Canadian Constitutional Law; Globalization; Rule of Law
Professor Elliot was invited to participate in a panel [hosted in 2003 at the the Canaidan Institute for the Administration of Justice conference] because of a concern on the part of the conference organizers that, since there are obviously two sides to the dispute between a number of major Canadian and foreign companies engaged in the manufacture of tobacco products and the Government of British Columbia about the constitutionality of British Columbia’s Tobacco Damages and Health Care Costs Recovery Act, S.B.C. 2000, c. 30 it would be better for you to hear from representatives of both sides rather than just one. Ross Clark, counsel for one of the foreign companies, Philip Morris Inc., has succinctly summarized the position taken by his client on the issue with which it has been primarily concerned, which is whether the Act should be struck down because it offends the rule of law. [See D.R. CLARK, “British Columbia Tobacco Litigation and the Rule of Law” in in Hughes & Molinari, eds., Participatory Justice in a Global Economy: The New Rule of Law (2004). Professor Elliot was involved on the Government’s side of this dispute for a number of years - in fact since the enactment of the current Act’s predecessor in 1997. He can therefore appropriately be viewed as the representative of that side. In that capacity, he attempts to summarize equally succinctly the position the Government has taken in response to Philip Morris’ submissions on that issue.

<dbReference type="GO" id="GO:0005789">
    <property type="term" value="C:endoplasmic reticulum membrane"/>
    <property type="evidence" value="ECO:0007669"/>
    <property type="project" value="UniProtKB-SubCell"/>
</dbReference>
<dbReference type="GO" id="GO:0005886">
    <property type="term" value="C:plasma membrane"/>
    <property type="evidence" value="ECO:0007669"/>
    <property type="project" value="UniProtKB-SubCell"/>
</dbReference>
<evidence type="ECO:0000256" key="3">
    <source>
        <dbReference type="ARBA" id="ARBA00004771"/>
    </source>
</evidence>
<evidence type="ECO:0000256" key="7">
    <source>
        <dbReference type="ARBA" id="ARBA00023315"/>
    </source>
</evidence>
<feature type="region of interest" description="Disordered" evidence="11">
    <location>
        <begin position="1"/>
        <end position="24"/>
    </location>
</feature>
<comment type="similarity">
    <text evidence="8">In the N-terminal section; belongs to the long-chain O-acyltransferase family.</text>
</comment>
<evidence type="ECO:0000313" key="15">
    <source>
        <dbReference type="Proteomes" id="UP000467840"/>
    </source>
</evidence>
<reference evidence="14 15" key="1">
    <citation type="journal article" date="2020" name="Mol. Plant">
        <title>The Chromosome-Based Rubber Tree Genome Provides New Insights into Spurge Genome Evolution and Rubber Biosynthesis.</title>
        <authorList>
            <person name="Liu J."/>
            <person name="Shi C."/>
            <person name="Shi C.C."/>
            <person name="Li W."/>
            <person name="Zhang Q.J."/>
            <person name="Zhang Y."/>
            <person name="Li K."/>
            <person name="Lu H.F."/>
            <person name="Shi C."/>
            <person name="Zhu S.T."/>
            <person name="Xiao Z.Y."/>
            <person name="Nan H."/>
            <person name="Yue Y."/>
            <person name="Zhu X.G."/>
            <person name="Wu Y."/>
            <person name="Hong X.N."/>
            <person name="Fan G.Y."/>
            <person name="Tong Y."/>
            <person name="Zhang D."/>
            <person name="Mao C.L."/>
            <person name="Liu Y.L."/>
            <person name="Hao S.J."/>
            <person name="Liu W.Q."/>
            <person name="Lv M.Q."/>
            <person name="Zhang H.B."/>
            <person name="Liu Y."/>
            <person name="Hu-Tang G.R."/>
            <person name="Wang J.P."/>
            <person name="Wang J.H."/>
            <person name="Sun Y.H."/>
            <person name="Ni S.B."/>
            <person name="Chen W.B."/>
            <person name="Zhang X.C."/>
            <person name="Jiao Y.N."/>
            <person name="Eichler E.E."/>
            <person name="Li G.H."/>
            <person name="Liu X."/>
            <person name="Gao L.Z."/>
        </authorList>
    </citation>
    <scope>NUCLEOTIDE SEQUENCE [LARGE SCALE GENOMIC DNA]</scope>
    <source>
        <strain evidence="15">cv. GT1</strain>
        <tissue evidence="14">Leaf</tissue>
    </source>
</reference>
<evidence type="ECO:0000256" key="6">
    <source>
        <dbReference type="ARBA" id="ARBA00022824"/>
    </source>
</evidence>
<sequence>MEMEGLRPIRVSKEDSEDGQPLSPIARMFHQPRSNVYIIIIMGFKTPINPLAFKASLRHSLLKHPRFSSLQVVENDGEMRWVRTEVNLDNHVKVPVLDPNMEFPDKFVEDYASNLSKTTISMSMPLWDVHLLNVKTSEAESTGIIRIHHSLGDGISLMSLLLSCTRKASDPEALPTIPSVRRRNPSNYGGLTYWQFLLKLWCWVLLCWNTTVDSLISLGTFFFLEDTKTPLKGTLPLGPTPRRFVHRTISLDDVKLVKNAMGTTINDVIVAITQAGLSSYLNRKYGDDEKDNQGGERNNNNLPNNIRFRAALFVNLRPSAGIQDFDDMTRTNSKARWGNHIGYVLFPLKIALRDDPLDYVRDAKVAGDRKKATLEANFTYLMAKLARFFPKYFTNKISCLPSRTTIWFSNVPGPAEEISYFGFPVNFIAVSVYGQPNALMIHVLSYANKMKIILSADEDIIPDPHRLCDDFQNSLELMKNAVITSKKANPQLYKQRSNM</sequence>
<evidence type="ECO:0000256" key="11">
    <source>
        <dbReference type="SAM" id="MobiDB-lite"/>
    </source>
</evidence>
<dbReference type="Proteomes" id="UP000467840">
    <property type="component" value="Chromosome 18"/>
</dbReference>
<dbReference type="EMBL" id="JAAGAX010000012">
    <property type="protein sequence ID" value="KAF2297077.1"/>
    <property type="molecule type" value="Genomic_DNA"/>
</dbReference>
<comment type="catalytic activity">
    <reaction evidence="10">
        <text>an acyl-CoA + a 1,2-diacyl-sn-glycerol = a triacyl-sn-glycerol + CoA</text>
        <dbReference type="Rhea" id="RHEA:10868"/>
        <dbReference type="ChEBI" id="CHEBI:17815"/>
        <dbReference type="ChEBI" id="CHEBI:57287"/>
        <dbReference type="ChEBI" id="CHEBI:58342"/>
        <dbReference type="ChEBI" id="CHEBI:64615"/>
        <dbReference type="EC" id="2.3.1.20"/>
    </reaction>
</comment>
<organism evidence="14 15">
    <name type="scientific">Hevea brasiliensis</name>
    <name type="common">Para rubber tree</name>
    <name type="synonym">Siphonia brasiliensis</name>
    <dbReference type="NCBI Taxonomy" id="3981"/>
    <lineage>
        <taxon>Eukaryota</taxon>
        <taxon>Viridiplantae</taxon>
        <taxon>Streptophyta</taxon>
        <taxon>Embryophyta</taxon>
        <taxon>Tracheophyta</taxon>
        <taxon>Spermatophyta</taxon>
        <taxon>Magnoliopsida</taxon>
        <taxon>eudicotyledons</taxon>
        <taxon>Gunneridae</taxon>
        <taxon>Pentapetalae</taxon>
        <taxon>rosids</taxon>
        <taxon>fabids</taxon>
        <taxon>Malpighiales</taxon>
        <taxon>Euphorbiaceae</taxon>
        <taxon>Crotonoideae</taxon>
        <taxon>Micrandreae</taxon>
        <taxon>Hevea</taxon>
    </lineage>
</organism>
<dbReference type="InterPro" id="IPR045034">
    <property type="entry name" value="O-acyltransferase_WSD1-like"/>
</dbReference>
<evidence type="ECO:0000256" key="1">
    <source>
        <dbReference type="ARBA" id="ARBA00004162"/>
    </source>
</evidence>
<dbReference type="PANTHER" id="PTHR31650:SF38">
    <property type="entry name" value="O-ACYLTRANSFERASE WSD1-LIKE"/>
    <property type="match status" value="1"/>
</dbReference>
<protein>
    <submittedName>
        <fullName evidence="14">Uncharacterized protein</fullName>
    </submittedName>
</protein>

Robin Elliot, "British Columbia's Tobacco Litigation and the Rule of Law" in Patricia Hughes & Patrick A Molinari eds, Participatory Justice In A Global Economy: The New Rule Of Law (Montreal: Canadian Institute for the Administration of Justice, 2004) 459-472.